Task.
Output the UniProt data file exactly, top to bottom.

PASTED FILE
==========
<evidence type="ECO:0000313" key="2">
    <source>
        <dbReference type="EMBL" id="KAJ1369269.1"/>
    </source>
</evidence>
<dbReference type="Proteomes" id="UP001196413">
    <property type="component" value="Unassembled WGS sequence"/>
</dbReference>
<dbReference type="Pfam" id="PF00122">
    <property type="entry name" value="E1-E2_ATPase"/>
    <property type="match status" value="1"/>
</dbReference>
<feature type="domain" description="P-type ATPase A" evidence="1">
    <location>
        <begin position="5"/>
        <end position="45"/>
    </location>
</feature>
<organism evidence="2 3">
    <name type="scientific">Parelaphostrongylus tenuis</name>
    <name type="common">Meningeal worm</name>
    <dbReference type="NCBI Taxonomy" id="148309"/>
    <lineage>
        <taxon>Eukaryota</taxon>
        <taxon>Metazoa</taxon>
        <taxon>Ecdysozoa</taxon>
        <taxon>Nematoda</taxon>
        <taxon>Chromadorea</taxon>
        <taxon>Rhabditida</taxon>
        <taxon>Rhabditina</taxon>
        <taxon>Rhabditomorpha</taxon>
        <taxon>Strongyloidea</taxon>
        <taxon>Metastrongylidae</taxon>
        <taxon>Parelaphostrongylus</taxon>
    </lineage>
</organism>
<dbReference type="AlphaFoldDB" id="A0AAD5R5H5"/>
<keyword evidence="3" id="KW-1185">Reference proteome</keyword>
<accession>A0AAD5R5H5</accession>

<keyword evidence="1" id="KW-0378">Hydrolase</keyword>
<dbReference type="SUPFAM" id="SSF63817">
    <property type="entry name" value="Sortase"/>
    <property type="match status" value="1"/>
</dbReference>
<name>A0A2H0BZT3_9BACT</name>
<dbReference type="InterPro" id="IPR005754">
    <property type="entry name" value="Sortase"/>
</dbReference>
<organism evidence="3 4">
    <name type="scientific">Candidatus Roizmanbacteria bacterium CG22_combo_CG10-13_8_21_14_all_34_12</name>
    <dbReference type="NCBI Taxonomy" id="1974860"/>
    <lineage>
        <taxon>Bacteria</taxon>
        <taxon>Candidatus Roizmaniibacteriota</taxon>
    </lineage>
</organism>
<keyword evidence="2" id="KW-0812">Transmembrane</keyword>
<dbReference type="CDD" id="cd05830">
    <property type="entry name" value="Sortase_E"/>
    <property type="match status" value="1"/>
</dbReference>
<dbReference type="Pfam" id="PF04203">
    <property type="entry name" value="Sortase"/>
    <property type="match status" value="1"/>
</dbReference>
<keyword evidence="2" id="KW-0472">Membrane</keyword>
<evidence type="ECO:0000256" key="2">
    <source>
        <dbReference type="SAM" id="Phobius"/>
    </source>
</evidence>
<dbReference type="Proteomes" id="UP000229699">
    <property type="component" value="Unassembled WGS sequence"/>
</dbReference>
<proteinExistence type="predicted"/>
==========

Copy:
<evidence type="ECO:0000313" key="2">
    <source>
        <dbReference type="EMBL" id="KAJ1369269.1"/>
    </source>
</evidence>
<dbReference type="Proteomes" id="UP001196413">
    <property type="component" value="Unassembled WGS sequence"/>
</dbReference>
<dbReference type="Pfam" id="PF00122">
    <property type="entry name" value="E1-E2_ATPase"/>
    <property type="match status" value="1"/>
</dbReference>
<feature type="domain" description="P-type ATPase A" evidence="1">
    <location>
        <begin position="5"/>
        <end position="45"/>
    </location>
</feature>
<organism evidence="2 3">
    <name type="scientific">Parelaphostrongylus tenuis</name>
    <name type="common">Meningeal worm</name>
    <dbReference type="NCBI Taxonomy" id="148309"/>
    <lineage>
        <taxon>Eukaryota</taxon>
        <taxon>Metazoa</taxon>
        <taxon>Ecdysozoa</taxon>
        <taxon>Nematoda</taxon>
        <taxon>Chromadorea</taxon>
        <taxon>Rhabditida</taxon>
        <taxon>Rhabditina</taxon>
        <taxon>Rhabditomorpha</taxon>
        <taxon>Strongyloidea</taxon>
        <taxon>Metastrongylidae</taxon>
        <taxon>Parelaphostrongylus</taxon>
    </lineage>
</organism>
<dbReference type="AlphaFoldDB" id="A0AAD5R5H5"/>
<keyword evidence="3" id="KW-1185">Reference proteome</keyword>
<accession>A0AAD5R5H5</accession>

<keyword evidence="1" id="KW-0378">Hydrolase</keyword>
<dbReference type="SUPFAM" id="SSF63817">
    <property type="entry name" value="Sortase"/>
    <property type="match status" value="1"/>
</dbReference>
<name>A0A2H0BZT3_9BACT</name>
<dbReference type="InterPro" id="IPR005754">
    <property type="entry name" value="Sortase"/>
</dbReference>
<organism evidence="3 4">
    <name type="scientific">Candidatus Roizmanbacteria bacterium CG22_combo_CG10-13_8_21_14_all_34_12</name>
    <dbReference type="NCBI Taxonomy" id="1974860"/>
    <lineage>
        <taxon>Bacteria</taxon>
        <taxon>Candidatus Roizmaniibacteriota</taxon>
    </lineage>
</organism>
<keyword evidence="2" id="KW-0812">Transmembrane</keyword>
<dbReference type="CDD" id="cd05830">
    <property type="entry name" value="Sortase_E"/>
    <property type="match status" value="1"/>
</dbReference>
<dbReference type="Pfam" id="PF04203">
    <property type="entry name" value="Sortase"/>
    <property type="match status" value="1"/>
</dbReference>
<keyword evidence="2" id="KW-0472">Membrane</keyword>
<evidence type="ECO:0000256" key="2">
    <source>
        <dbReference type="SAM" id="Phobius"/>
    </source>
</evidence>
<dbReference type="Proteomes" id="UP000229699">
    <property type="component" value="Unassembled WGS sequence"/>
</dbReference>
<proteinExistence type="predicted"/>